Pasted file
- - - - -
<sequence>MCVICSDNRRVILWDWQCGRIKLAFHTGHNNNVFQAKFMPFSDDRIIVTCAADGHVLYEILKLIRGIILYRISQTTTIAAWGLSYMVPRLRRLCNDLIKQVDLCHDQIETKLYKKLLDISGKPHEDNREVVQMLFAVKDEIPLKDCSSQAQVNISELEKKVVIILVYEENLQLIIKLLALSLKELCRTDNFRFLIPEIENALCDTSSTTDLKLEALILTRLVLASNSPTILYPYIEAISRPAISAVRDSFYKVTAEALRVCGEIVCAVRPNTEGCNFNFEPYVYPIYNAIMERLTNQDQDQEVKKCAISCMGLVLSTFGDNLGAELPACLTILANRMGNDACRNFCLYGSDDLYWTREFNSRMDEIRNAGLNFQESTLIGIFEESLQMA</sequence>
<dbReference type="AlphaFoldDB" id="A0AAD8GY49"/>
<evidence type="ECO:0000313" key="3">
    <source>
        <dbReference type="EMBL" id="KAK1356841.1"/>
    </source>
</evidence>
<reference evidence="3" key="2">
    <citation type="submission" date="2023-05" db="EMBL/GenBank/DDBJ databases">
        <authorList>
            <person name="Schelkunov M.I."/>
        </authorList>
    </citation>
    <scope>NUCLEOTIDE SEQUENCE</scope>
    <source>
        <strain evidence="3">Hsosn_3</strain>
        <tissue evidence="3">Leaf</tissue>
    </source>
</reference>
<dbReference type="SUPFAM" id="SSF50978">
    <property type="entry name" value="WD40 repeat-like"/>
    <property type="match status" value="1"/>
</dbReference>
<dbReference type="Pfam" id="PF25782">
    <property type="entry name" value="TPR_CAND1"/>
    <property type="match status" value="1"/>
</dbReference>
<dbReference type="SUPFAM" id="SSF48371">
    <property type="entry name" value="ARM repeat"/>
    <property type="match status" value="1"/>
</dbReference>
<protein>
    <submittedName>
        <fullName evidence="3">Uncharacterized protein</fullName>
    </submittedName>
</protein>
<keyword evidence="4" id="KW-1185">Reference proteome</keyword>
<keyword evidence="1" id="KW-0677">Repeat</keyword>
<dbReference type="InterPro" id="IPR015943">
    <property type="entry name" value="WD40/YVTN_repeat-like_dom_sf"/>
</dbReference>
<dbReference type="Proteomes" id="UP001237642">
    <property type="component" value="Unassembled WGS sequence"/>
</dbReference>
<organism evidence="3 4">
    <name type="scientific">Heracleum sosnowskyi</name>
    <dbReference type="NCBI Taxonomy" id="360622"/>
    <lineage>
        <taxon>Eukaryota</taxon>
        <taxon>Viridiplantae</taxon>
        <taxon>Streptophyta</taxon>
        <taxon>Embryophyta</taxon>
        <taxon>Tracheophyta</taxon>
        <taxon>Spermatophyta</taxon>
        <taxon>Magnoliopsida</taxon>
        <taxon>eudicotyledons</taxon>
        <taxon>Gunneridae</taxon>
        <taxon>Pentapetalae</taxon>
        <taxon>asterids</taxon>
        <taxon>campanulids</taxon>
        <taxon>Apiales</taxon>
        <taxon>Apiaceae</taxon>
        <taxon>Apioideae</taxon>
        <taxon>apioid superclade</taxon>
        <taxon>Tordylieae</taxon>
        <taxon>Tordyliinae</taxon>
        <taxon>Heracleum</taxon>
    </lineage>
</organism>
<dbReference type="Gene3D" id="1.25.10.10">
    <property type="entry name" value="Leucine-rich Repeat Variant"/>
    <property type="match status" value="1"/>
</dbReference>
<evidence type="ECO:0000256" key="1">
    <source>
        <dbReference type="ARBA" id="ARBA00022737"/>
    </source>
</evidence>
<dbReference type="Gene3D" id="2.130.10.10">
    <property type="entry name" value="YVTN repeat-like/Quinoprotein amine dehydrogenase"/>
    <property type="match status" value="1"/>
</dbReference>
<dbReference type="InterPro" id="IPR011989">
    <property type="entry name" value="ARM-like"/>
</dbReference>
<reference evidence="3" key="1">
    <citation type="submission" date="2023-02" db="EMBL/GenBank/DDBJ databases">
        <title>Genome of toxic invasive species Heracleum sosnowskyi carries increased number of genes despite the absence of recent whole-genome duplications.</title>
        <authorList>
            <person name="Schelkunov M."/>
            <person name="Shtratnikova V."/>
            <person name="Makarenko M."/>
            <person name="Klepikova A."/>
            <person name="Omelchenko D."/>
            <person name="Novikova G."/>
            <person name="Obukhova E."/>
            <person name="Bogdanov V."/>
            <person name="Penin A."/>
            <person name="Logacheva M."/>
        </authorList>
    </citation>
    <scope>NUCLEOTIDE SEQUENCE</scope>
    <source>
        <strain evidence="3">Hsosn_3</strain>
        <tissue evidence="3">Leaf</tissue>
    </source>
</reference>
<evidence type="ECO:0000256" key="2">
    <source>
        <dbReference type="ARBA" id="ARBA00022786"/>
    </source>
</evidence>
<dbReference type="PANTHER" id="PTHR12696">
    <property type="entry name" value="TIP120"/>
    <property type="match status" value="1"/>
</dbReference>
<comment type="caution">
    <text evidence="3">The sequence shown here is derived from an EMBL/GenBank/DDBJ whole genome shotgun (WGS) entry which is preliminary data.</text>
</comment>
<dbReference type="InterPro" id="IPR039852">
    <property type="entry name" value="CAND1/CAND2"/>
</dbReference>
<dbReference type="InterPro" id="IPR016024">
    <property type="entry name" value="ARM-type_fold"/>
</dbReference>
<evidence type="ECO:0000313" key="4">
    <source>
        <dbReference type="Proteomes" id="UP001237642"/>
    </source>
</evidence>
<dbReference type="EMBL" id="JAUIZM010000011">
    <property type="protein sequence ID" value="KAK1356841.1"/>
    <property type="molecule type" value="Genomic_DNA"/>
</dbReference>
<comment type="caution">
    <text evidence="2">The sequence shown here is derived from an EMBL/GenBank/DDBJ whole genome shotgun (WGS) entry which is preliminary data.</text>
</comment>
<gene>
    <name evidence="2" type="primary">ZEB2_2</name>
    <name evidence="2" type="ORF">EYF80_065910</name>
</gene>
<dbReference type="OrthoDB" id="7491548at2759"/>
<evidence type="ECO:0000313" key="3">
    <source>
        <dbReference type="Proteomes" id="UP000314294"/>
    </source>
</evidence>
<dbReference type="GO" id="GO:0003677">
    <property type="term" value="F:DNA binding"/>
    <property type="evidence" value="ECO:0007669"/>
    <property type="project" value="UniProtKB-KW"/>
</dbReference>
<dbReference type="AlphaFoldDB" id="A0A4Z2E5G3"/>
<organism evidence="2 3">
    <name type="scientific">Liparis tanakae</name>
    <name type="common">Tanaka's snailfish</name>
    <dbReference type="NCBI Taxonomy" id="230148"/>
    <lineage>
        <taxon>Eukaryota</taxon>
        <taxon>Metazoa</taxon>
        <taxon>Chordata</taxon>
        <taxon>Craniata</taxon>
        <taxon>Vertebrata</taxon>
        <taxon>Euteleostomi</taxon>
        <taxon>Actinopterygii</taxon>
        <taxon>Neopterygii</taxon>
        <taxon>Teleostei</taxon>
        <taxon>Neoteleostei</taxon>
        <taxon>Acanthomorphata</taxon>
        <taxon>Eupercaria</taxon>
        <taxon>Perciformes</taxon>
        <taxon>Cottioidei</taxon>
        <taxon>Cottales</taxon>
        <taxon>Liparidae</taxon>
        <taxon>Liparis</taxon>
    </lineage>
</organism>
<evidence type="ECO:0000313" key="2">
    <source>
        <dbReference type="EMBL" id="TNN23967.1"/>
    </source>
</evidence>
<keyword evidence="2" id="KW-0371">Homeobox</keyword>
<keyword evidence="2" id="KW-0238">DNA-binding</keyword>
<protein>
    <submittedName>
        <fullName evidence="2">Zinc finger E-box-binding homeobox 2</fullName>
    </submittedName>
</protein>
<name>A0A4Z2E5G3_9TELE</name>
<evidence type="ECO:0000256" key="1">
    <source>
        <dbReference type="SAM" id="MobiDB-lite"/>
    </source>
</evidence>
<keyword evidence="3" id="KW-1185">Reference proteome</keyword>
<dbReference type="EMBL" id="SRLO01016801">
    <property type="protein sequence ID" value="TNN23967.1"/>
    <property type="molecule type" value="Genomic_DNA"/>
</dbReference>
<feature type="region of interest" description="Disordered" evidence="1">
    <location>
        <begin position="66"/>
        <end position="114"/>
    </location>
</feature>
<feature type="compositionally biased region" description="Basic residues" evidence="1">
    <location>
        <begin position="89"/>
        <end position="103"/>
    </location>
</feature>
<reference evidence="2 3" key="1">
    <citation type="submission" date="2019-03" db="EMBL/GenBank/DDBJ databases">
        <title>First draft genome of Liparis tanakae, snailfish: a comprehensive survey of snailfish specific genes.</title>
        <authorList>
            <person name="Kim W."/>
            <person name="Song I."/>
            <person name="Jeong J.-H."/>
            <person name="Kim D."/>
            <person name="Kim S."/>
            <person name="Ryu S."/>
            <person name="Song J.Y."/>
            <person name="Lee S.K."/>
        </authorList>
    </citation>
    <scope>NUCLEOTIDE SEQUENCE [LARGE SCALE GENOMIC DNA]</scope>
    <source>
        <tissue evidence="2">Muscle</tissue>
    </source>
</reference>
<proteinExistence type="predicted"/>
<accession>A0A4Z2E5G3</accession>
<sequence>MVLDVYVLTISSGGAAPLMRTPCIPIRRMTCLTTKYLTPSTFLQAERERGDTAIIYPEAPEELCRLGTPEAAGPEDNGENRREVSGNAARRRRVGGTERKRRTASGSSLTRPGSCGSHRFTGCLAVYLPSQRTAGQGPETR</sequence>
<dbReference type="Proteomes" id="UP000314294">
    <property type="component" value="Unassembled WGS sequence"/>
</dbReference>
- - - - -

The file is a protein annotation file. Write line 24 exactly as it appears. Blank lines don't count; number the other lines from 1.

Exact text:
<dbReference type="Pfam" id="PF25782">